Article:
A Basket of Promising Small-Caps

A Basket of Promising Small-Caps

Exchange-traded funds offer a convenient way to invest in sectors or niches that interest you. If you'd like to add some small-cap stocks to your portfolio, but don't have the time or expertise to handpick a few, the Guggenheim Russell 2000 Equal Weight ETF could save you a lot of trouble. Instead of trying to figure out which companies will perform best, you can use this ETF to invest in lots of them simultaneously.

The basics
ETFs often sport lower expense ratios than their mutual fund cousins. The Guggenheim ETF's expense ratio -- its annual fee -- is a relatively low 0.41%. The fund is very small, too, so if you're thinking of buying, beware of possibly large spreads between its bid and ask prices. Consider using a limit order if you want to buy in.

This ETF is too young to have a sufficient track record to assess, but for the curious, it underperformed the S&P 500 in 2012, and is ahead of it so far this year. As with most investments, of course, we can't expect outstanding performances in every quarter or year. Investors with conviction need to wait for their holdings to deliver.

Why small caps?
It's smart to include smaller companies in your portfolio, as the best of them can grow rapidly, and eventually become large caps.

More than a handful of small-cap companies had strong performances over the past year. SUPERVALU surged 200%. The company has suspended its dividend, in order to cut costs and more effectively compete in its low-margin industry, where it also faces growing competition from Wal-Mart and other discounters. Some rivals such as Whole Foods Market have been able to maintain higher margins by offering organic produce and higher-end products. SUPERVALU has been reshaping itself and selling off some brands, and apparently many investors are hopeful.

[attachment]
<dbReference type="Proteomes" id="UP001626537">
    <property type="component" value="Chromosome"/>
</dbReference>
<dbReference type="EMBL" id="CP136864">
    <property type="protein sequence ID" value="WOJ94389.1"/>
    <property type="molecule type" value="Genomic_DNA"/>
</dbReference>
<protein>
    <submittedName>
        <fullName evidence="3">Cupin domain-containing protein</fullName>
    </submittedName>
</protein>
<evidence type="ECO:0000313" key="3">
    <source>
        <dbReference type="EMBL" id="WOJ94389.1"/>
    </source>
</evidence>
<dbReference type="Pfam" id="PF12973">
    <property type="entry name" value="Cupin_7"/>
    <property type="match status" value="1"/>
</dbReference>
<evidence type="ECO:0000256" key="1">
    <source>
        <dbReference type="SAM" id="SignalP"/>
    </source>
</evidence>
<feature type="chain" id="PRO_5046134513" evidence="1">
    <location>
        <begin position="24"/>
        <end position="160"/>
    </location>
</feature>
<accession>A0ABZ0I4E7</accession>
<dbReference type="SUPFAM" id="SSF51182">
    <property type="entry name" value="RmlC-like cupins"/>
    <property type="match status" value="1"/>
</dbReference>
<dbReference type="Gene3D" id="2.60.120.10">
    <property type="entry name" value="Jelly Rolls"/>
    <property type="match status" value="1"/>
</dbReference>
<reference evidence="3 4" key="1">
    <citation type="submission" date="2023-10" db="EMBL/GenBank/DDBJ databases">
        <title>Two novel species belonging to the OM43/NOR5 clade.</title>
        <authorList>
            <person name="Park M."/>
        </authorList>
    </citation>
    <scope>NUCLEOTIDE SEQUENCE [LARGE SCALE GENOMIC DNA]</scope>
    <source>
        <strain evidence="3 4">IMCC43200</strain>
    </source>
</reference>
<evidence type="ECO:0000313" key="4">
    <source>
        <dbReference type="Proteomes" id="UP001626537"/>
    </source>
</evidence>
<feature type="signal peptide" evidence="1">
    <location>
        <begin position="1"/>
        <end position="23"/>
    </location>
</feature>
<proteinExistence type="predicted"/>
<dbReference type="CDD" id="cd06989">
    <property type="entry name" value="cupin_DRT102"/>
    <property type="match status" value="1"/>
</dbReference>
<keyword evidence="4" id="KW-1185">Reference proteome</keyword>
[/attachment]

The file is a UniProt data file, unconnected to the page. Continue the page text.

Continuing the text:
Boulder Brands gained 38%, and though you may think you don't know the company, it used to be Smart Balance until recently, and sports healthy-leaning brands, such as Smart Balance, Udi's, Glutino, Earth Balance, and Best Life. (The company is based in New Jersey, not Colorado, too.) Boulder recently bought 80% of GlucoBrands, owner of Level Life Foods, which specializes in blood-sugar-managing products such as bars and shakes. Boulder Brands is free-cash-flow positive and enjoying double-digit revenue growth.

Diamond Foods advanced 17%, posting a surprising gain instead of an expected loss in its last quarter. Some have worried about a drop in nut sales, and view the company as a possible acquisition target, while others think the company might want to do some shopping of its own. Diamond is also recovering from accounting-related troubles, and a new possible worry is the FDA looking into why salmonella has been turning up in nuts recently.

Other companies didn't do as well last year, but could see their fortunes change in the coming years. Dietary supplement maker Star Scientific sank 60%, with some investors worried about persistent net losses and even scandals. In its last quarter, the company blamed its growing losses on increased sales efforts, and also noted significant legal costs related to investigations and class-action lawsuits. Bulls noted solid sales growth for its inflammation-treating supplement, Anatabloc.

The big picture
A well-chosen ETF can grant you instant diversification across any industry or group of companies -- and make investing in and profiting from it that much easier.

This is not the only ETF worth considering. I invite you to check out The Motley Fool's special free report, "3 ETFs Set to Soar," to learn more about a few ETFs that have great profit-delivering potential for shareholders. Just click here to access it now.

The article A Basket of Promising Small-Caps originally appeared on Fool.com.

Longtime Fool contributor Selena Maranjian, whom you can follow on Twitter, holds no position in any stocks mentioned. The Motley Fool recommends Whole Foods Market. The Motley Fool owns shares of Supervalu and Whole Foods Market. Try any of our Foolish newsletter services free for 30 days. We Fools may not all hold the same opinions, but we all believe that considering a diverse range of insights makes us better investors. The Motley Fool has a disclosure policy.

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